The NL MVP was awarded to Miami Marlins outfielder Giancarlo Stanton on Thursday night, a fine choice, though it was nearly impossible to make a poor choice, that's how many fantastic players there were hitting the baseball in the NL this season.

After Stanton, Cinicinnati Reds first baseman Joey Votto finished second, earning the same amount of first-place votes and losing out to Stanton by just one point. Then came Arizona Diamondbacks first baseman Paul Goldschmidt, Colorado Rockies third baseman Nolan Arenado, Rockies outfielder Charlie Blackmon and Washington Nationals third baseman Anthony Rendon ahead of Bryant.

But there was someone who thought Bryant deserved to repeat as the NL MVP. Yes, Bryant earned a first-place vote — as did everyone else mentioned besides Rendon, for that matter — causing a bit of a social-media stir considering the Cubs third baseman, despite his great season, perhaps wasn't as standout a candidate as some of the other guys who finished higher in the voting.

So the person who cast that first-place vote for Bryant, MLB.com's Mark Bowman, wrote up why he felt Bryant deserved to hoist the Kenesaw Mountain Landis Memorial Baseball Award for the second straight year.

"In the end, I chose Bryant because I believe he made the greatest impact, as his second-half production fueled the successful turnaround the Cubs experienced after the All-Star break," Bowman wrote.

"Though I don't believe the MVP must come from a playoff contender, in an attempt to differentiate the value provided by each of these three players (Bryant, Votto and Stanton), I chose to reward the impact made by Bryant, who produced the NL's fourth-best OPS (.968) after the All-Star break, when the Cubs distanced themselves from a sub-.500 record and produced an NL-best 49 wins."

It's easy for Cubs fans and observers to follow that logic, as the Cubs took off after the All-Star break following a disappointing first half. As good as Bryant was all season long, his second-half numbers, as Bowman pointed out, were especially great. He hit .325 with a .421 on-base percentage and a .548 slugging percentage over his final 69 games of the regular season, hitting 11 home runs, knocking out 21 doubles and driving in 35 runs during that span.

Perhaps the craziest thing about this year's MVP race and Bryant's place in it is that Bryant was just as good if not better than he was in 2016, when he was almost unanimously named the NL MVP. After slashing .292/.385/.554 with 39 homers, 102 RBIs, 35 doubles, 75 walks and 154 strikeouts in 2016, Bryant slashed .295/.409/.537 with 29 homers, 73 RBIs, 38 doubles, 95 walks and 128 strikeouts in 2017.

Of course, the competition was much steeper this time around. But Bryant was given the MVP award in 2016 playing for a 103-win Cubs team that was bursting with offensive firepower, getting great seasons from Anthony Rizzo (who finished third in 2016 NL MVP voting), as well as Dexter Fowler and Ben Zobrist. While the Cubs actually scored more runs this season and undoubtedly turned it on after the All-Star break on a team-wide basis, Bryant was far and away the best hitter on the team in 2017, with many other guys throughout the lineup having notably down years and/or experiencing down stretches throughout the season. Hence, making Bryant more, say it with me, valuable.

So Bowman's argument about Bryant's impact on the Cubs — a team that still scored 822 runs, won 92 games and advanced to the National League Championship Series — is a decently convincing one.

Check out Bowman's full explanation, which dives into some of Bryant's advanced stats.

Game on as Jake Arrieta, Wade Davis and Alex Cobb turn down qualifying offers

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AP

Game on as Jake Arrieta, Wade Davis and Alex Cobb turn down qualifying offers

During the middle of Jake Arrieta’s 2015 Cy Young Award campaign, super-agent Scott Boras compared the emerging Cubs pitcher to another client – Max Scherzer – in the first season of a seven-year, $210 million megadeal with the Washington Nationals.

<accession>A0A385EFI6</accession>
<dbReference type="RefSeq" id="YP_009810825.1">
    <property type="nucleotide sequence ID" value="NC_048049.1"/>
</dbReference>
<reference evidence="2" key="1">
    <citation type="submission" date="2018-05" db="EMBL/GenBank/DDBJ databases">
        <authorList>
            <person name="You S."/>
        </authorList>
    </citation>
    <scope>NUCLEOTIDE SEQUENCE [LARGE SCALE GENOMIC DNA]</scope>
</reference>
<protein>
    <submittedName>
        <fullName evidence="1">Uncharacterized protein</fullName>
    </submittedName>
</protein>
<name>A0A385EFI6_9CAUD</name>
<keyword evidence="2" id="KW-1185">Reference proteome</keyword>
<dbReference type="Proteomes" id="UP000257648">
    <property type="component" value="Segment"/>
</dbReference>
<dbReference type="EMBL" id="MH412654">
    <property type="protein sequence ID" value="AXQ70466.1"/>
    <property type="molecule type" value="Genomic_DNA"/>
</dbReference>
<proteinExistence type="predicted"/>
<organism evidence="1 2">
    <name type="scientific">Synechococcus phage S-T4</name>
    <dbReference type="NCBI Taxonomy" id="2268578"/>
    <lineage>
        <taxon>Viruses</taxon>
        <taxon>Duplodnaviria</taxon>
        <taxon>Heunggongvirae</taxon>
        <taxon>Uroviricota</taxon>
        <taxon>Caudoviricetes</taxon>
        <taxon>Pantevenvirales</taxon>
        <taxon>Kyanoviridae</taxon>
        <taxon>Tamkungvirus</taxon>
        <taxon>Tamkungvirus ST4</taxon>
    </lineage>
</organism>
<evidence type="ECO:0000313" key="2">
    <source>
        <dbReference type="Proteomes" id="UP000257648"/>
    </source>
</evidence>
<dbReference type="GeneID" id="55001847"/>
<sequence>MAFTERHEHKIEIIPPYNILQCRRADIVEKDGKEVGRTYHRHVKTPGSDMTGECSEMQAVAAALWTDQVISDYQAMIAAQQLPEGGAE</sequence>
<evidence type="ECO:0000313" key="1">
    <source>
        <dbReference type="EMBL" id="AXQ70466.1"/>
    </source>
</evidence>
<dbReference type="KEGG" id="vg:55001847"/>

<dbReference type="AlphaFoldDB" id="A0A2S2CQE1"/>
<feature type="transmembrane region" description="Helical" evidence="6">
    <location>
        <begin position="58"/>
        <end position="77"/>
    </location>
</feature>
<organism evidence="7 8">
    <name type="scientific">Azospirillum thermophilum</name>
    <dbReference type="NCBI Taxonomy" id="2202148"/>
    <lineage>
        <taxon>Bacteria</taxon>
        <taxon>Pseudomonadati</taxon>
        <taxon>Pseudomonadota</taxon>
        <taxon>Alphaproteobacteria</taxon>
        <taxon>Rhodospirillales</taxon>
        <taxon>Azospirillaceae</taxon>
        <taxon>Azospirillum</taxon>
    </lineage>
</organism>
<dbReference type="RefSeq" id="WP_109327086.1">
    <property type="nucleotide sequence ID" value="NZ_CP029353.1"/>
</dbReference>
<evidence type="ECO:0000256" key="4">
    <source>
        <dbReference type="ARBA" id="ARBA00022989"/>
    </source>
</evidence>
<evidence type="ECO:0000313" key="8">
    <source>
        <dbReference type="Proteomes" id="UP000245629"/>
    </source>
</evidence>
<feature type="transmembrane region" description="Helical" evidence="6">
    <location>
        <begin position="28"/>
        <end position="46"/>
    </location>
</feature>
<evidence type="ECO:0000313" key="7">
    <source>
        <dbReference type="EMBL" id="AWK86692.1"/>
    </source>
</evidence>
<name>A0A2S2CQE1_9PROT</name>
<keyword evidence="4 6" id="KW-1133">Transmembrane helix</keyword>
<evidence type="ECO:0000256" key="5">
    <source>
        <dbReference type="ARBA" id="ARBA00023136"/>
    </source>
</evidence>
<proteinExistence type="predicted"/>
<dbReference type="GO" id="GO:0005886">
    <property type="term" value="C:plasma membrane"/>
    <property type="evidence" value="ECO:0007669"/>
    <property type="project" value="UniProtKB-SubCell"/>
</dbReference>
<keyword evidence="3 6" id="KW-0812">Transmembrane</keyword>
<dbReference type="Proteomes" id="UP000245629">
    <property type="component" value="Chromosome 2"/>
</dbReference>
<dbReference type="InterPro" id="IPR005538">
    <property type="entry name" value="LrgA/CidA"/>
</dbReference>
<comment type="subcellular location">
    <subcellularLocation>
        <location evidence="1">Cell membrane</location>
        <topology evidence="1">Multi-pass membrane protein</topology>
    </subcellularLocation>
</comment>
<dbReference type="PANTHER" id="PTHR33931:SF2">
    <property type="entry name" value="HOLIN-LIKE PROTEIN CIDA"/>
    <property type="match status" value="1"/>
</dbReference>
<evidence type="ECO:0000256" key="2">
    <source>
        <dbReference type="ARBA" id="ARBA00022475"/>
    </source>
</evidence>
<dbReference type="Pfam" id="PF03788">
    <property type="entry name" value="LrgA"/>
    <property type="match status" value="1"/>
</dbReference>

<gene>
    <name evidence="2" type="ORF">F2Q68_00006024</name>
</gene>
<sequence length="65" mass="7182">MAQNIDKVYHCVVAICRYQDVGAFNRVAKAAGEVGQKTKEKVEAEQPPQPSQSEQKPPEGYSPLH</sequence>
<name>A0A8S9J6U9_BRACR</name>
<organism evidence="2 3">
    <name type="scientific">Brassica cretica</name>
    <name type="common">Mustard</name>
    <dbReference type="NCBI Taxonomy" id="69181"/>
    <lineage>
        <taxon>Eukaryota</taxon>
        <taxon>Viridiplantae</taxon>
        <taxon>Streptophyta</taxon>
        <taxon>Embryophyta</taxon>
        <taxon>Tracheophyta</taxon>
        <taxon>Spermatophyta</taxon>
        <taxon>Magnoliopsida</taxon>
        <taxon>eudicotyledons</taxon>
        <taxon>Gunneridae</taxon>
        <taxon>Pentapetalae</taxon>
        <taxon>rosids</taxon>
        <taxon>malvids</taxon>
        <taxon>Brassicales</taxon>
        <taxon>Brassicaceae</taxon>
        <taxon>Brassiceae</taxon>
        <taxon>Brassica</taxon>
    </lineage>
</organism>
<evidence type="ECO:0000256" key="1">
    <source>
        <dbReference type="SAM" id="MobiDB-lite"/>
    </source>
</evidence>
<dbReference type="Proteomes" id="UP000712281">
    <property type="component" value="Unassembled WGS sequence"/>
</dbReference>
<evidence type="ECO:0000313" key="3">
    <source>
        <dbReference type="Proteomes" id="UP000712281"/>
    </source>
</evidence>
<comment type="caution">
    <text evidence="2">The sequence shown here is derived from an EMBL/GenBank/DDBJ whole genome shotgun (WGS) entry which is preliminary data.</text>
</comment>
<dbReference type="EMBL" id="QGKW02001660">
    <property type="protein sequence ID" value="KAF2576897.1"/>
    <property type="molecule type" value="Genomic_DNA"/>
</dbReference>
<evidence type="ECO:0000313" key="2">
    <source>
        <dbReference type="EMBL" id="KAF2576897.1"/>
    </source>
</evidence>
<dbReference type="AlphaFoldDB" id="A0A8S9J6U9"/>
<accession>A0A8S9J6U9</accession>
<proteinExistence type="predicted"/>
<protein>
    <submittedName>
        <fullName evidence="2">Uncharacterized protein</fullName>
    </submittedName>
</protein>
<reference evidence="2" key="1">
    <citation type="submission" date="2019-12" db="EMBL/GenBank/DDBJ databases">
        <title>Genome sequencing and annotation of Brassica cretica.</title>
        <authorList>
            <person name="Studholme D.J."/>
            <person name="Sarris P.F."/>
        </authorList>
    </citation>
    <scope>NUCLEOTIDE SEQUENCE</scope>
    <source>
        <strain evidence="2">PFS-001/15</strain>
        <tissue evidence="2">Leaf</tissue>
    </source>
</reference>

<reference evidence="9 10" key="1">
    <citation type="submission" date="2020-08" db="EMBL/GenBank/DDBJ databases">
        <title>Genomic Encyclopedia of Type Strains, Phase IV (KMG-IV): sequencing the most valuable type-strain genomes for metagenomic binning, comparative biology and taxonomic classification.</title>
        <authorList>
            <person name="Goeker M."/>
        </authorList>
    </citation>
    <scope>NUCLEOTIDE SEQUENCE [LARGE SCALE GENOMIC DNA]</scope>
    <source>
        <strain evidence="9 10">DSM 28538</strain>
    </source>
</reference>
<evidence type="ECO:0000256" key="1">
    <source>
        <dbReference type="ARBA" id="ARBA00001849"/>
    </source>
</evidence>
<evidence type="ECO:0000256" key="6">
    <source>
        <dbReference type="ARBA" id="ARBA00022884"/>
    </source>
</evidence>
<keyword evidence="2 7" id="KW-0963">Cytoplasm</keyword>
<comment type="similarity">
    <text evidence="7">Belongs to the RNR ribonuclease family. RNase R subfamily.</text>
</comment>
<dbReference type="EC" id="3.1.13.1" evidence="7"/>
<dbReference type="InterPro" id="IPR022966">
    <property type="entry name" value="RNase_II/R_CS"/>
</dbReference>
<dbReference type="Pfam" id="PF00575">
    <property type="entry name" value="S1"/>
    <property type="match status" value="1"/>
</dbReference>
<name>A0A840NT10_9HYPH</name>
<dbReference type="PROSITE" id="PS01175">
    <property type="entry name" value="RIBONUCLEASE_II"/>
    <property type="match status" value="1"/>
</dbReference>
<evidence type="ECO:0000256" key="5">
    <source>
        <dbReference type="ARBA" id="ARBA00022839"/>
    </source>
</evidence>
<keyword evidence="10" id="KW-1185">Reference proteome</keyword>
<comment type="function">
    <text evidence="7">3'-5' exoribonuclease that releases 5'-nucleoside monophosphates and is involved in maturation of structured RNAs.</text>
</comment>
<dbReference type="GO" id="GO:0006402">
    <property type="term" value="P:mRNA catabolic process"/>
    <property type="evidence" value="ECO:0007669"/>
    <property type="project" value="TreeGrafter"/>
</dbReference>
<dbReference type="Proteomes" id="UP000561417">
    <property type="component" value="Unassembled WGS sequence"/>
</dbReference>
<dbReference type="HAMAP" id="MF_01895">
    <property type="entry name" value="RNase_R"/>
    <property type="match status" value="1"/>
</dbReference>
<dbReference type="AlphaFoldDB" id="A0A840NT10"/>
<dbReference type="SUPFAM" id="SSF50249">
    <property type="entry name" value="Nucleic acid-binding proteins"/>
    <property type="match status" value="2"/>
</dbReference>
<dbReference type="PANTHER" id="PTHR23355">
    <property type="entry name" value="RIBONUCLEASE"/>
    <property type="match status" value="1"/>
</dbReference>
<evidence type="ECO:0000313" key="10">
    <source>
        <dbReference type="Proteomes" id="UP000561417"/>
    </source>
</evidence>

Now don’t focus as much on the money – though that obviously matters – as when Scherzer arrived for that Washington press conference to put on his new Nationals jersey: Jan. 21, 2015.

It might take Boras a while to find a new home for his “big squirrel with a lot of nuts in his trees.” Teams have been gearing up for next winter’s monster Bryce Harper/Manny Machado free-agent class for years. Mystery surrounds Shohei Ohtani, Japan’s Babe Ruth, and the posting system with Nippon Professional Baseball. Major League Baseball’s competitive balance tax may also have a chilling effect this offseason.

As expected, Arrieta, All-Star closer Wade Davis and pitcher Alex Cobb were among the group of free agents who went 9-for-9 in declining the one-year, $17.4 million qualifying offer before Thursday’s deadline.

With that formality out of the way, if Arrieta and Davis sign elsewhere, the Cubs will receive two third-round picks in the 2018 draft.

By staying under the $195 million luxury-tax threshold this year, the Cubs would have to give up a second-round draft pick and $500,000 from their international bonus pool to sign Cobb, an obvious target given their connections to the Tampa Bay Rays, or Lance Lynn, another starter on their radar who turned down a qualifying offer from the St. Louis Cardinals.

That collectively bargained luxury-tax system became a central part of the Boras media show on Wednesday outside the Waldorf Astoria Orlando, where he introduced “Playoffville” as his new go-to analogy at the end of the general manager meetings.

“The team cutting payroll is treating their family where they’re staying in a neighborhood that has less protection for winning,” Boras said. “They’re not living in the gated community of Playoffville. Certainly, they’re saving a de minimis property tax, but the reality of it is there’s less firemen in the bullpen. There’s less financial analysts sitting in the press boxes.

“The rooms in the house are less, so obviously you’re going to have less franchise players. When you move to that 12-room home in Playoffville, they generally are filled with the people that allow you to really achieve what your family – your regional family – wants to achieve. And that is winning.”

Boras also represents four other players who rejected qualifying offers – J.D Martinez, Eric Hosmer, Mike Moustakas and Greg Holland – another reason why this could be a long winter of Arrieta rumors, slow-playing negotiations and LOL metaphors.